Today a ghost town, Namibia's Kolmanskop was once a booming diamond village
During its peak in the 1920s, it was home to about 340 Europeans and 800 locals
Access to stretches of the Namib, the world's oldest desert, has been restricted for mining
A population of feral horses has bred there for generations, becoming an icon of the Namib
Vast and inhospitable, the Namib Desert in south west Africa is a land of ghosts. Along a notorious stretch of shoreline known as the Skeleton Coast lie the wrecks of ships stranded in the morning seafogs.
Venture inland and you’ll encounter even more spectral scenes: one of Africa’s most famous ghost towns – and even “ghost horses.”
Considered the world’s oldest desert, the Namib has been dry for an estimated 55 million years. Stretching for hundreds of kilometers along Namibia’s Atlantic coastline, its infamously hostile terrain has made Namibia one of the world’s most sparsely populated countries.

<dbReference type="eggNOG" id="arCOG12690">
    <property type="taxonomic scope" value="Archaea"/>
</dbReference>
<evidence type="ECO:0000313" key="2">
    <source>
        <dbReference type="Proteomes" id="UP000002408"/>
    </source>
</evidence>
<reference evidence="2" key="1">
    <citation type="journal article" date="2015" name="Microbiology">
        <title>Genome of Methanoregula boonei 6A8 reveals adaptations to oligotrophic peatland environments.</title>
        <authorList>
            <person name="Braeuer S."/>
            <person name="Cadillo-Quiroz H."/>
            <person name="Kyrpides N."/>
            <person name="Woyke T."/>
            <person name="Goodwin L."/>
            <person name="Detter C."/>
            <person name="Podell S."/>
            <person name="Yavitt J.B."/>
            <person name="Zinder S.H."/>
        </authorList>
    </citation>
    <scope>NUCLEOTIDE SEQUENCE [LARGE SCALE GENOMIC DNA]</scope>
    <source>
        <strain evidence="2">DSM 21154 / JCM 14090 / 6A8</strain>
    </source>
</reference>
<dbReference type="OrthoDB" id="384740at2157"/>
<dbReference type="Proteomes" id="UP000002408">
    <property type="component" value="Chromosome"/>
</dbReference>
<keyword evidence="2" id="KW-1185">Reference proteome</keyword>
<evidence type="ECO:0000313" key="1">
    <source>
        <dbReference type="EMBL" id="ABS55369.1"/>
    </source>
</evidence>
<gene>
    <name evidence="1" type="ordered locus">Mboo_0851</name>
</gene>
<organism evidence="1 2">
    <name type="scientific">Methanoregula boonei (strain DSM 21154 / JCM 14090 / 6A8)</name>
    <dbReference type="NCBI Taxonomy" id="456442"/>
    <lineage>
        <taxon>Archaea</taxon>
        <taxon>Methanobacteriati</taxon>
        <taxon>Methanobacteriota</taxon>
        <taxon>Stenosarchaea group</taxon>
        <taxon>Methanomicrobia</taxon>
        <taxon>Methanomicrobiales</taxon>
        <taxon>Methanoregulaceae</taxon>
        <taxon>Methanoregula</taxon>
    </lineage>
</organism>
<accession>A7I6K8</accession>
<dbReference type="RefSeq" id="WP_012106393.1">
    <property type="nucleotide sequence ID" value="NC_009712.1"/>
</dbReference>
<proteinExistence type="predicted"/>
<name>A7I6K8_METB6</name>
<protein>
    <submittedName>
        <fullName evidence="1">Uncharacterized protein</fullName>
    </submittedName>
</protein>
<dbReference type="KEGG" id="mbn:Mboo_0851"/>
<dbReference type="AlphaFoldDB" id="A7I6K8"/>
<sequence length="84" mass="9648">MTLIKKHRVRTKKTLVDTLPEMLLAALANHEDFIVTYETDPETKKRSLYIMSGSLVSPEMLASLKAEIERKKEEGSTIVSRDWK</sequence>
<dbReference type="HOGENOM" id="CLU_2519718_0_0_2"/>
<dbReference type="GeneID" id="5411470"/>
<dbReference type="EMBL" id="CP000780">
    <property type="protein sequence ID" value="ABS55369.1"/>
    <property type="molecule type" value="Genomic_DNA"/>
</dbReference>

Yet amid this unforgiving landscape is evidence of once thriving human settlement. Kolmanskop – Afrikaans for “Coleman’s Hill” – was once a diamond-mining boom town, complete with a grand ballroom, casino and skittle alley. Today it is an eerie ghost settlement, its sand-logged buildings slowly being reclaimed by the dunes.
Named after Johnny Coleman, a man who abandoned his ox wagon there during a sandstorm, the area was the center of a diamond boom a century ago.
In 1908, an African railway worker named Zacharias Lewala was shoveling sand from the tracks when he struck a glittering diamond. The ensuing rush brought a wave of European fortune hunters to the region, then part of a colony known as German South West Africa.
With their newfound wealth, the settlers set about building a German-style village amid the dunes, complete with amenities such as a hospital with a rare X-ray machine, and a tram.